Audiolres 11 00027 g001
Table 1. Average values and standard deviations for the Corsi’s test score in the various groups.
Table 1. Average values and standard deviations for the Corsi’s test score in the various groups.
GroupNumberMeanSD
NORM4306.1810.0991
<65 years3006.580.778
>65 years1305.2940.774
CVF4044.7322.720
<65 years2345.1843.387
>65 years1704.1121.074
ENS1045.6531.453
<65 years785.9351.332
>65 years264.6921.435
FSSI736.0681.377
ENS NS314.6771.136
ENS VF665.6971.435
ENS noVF385.5791.5
Table 2. Average values and standard deviations for the Corsi’s test score in NORM and FSSI with equivalent athletic skill level.
Table 2. Average values and standard deviations for the Corsi’s test score in NORM and FSSI with equivalent athletic skill level.
GroupNumberAgeMeanSD
FSSI3430.558 (SD 6.679)6.7141.045
SPORT3425.44 (SD 4.637)6.720.678
PROF5023.94 (SD 3.460)7.281.088718
t-test FSSI/SPORTp 0.0005p 0.9777
t-testSPORT/PROFp 0.0596p 0.0001
Table 3. Average values and standard deviations for the Corsi’s test score in NORM NS, NORM volley and TEAM volley with the same age and the same athletic skill level.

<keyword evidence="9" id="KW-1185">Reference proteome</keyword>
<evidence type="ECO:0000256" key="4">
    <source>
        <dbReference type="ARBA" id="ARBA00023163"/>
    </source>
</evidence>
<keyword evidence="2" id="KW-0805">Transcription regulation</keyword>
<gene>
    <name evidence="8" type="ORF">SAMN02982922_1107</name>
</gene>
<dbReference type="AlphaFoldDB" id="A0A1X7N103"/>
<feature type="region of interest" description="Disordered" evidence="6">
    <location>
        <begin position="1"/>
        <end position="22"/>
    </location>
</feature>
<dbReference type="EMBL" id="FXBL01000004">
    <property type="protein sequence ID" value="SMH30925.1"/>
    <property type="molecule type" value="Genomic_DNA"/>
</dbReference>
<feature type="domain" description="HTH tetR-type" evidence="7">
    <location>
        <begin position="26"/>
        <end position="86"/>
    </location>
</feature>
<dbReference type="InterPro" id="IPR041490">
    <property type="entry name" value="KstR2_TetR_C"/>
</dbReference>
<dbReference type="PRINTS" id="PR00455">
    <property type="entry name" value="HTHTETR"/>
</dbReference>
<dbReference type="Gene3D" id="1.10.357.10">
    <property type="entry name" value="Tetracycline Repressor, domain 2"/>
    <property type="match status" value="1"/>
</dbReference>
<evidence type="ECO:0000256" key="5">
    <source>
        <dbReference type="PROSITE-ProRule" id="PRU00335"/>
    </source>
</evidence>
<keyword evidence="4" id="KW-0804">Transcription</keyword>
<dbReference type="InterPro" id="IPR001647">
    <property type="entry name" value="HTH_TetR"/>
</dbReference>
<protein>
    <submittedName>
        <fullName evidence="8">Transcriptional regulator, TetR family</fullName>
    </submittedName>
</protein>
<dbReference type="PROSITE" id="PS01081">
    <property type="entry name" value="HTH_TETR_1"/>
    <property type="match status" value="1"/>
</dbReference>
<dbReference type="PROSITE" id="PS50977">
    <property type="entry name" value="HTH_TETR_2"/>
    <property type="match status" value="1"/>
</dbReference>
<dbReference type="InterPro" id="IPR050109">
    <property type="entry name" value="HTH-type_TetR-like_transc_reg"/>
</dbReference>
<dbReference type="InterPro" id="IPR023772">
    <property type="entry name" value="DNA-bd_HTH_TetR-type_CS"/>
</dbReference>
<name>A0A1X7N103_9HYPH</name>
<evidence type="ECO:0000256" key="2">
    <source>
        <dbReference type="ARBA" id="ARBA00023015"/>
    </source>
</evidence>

Table 3. Average values and standard deviations for the Corsi’s test score in NORM NS, NORM volley and TEAM volley with the same age and the same athletic skill level.
GroupNumberMeanSD
NORM NS185.6111.289
NORM Volley256.511.157
TEAM Volley156.461.25
Table 4. Average values and standard deviation for the Corsi’s test score in ENS and TEAM volley, with respect to gender.
Table 4. Average values and standard deviation for the Corsi’s test score in ENS and TEAM volley, with respect to gender.
GenderNumberMeansSD
M776.0901.273
F425.4041.531
t-testp 0.0123
Table 5. Average values and standard deviation for the Corsi’s test score in NORM, with respect to gender.
Table 5. Average values and standard deviation for the Corsi’s test score in NORM, with respect to gender.
GenderNumberMeansSD
M2066.3730.921
F2246.0610.991
t-testp 0.0008
Table 6. Average values and standard deviations for the Corsi’s test score in CVF, with respect to gender.
Table 6. Average values and standard deviations for the Corsi’s test score in CVF, with respect to gender.
GenderNumberMeansSD
M1944.8041.226
F2104.6663.587
t-testp 0.6110